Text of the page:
The Steam-Driven Rustmobile

Steam-driven cart, the Minnesota Mad Hatter, showcases good old American ingenuity


| June 2013


Gene Zopfi learned to love old steam engines by example. “My dad and grandpa were farmers, and they had some antique steam engines and tractors,” Gene recalls. “When their Anoka (Minn.) club joined with guys at Rogers, Minn., they brought in a bunch of steam engines. I was young at the time, but I kind of liked the steam, so I started helping the older guys hauling wood, water and the occasional beer, just helping them out.”

Gene, who lives in Champlin, Minn., learned about running steam engines from experienced engineers like Russ Magnuson and Walter Schmidt. “I remember the first time I ever ran an engine,” he says. “Walter was a nice older guy who showed me the ropes and let me help run the sawmill at the tractor show. I was young and enthusiastic, and would get there early, before the others, to get the tubes and everything cleaned up, and water in the boiler, and maybe start a small fire and get it ready.”

One day when Gene was 20, he got the shock of his young life. “Walter said, ‘Today I’ll run the sawmill and let you run the steam engine, fire it and everything.’” That would have been enough excitement for Gene, but later, when it was time for the tractor parade, Walter pulled another surprise out of his pocket. “He said, ‘I’ll just sit here and you can drive it in the parade today.’ I bubbled all the way home,” Gene recalls. “That really got me interested in steam engines.”

During that time, Russ and Gene’s dad and granddad, Marvin and Ernest, were friends, so Russ paid regular visits to the Zopfi farm. “Russ was a really good friend, and when he came around to my folks’, or later to my place, he was just a nice guy who was willing to help with anything,” Gene says.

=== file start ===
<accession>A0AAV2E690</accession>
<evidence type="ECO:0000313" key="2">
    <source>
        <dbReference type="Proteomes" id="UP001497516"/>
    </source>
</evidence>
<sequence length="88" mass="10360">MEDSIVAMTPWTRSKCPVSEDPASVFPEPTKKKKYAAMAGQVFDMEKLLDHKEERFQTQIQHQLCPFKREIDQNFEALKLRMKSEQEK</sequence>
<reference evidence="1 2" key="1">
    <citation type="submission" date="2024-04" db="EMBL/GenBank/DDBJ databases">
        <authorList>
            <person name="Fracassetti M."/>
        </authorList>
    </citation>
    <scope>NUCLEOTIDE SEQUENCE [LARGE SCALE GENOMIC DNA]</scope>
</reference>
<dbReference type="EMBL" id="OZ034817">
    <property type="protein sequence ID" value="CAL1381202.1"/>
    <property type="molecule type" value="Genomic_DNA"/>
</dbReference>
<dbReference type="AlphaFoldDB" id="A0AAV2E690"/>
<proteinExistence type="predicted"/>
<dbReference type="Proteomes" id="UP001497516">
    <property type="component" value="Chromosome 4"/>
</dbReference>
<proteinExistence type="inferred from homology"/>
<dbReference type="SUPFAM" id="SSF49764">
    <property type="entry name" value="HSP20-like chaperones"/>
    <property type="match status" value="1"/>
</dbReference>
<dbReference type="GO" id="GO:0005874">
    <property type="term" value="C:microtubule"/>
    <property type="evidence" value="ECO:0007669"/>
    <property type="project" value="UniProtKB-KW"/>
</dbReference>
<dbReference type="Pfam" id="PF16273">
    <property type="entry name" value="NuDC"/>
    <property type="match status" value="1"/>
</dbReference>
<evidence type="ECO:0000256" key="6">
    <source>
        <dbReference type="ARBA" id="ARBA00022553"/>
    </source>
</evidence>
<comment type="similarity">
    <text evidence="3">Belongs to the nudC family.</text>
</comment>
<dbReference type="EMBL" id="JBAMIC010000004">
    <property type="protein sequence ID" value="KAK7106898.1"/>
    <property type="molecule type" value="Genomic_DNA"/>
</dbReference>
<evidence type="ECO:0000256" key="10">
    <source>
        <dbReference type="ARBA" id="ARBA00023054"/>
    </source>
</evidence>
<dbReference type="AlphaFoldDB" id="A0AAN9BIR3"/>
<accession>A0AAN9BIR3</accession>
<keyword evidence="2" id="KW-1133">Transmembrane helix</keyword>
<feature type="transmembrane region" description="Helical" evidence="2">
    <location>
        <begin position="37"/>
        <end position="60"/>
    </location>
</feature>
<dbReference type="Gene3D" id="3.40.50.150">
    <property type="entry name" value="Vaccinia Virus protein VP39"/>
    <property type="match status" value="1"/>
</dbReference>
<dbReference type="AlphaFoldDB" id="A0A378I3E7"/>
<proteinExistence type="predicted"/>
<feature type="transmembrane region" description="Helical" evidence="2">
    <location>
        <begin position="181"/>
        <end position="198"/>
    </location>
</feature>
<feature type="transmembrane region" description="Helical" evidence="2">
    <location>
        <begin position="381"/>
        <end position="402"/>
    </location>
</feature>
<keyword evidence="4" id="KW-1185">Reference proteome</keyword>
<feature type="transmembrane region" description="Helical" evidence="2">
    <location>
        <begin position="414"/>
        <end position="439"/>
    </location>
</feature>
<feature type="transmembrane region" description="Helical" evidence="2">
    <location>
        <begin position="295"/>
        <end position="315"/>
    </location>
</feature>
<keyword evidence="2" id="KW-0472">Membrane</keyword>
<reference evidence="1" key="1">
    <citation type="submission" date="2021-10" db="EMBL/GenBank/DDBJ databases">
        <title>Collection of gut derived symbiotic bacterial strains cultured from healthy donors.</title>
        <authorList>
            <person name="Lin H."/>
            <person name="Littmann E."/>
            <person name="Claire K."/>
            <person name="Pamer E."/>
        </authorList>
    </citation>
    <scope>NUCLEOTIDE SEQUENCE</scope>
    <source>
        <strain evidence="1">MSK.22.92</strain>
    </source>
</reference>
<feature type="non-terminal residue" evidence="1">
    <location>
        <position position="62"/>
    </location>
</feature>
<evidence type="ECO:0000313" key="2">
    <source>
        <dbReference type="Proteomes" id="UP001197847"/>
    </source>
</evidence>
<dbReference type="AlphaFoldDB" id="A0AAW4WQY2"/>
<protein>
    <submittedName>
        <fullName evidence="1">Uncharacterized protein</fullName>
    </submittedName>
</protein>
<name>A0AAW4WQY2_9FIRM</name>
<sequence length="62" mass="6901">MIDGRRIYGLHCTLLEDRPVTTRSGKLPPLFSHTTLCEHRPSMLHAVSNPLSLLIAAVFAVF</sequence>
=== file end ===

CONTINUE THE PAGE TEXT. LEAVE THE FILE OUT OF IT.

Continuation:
Prowling for parts

Russ wasn’t much for words, but he did say he wanted to build a steam-driven cart to drive around. Russ had always been a traveling kind of guy – starting as a youth during the Depression, when he’d headed out west to pick apples – but he always returned.

He became a traveling mechanic for Minneapolis-Moline Tractor Co., Minneapolis, which required him to travel all over Minnesota and the Dakotas. “In those days,” Gene says, “mechanics would travel from the plant to fix tractors on warranty right on the farm. So he would get an order, go to a place in North Dakota and change this engine, or whatever they wanted done, and away he’d go.”














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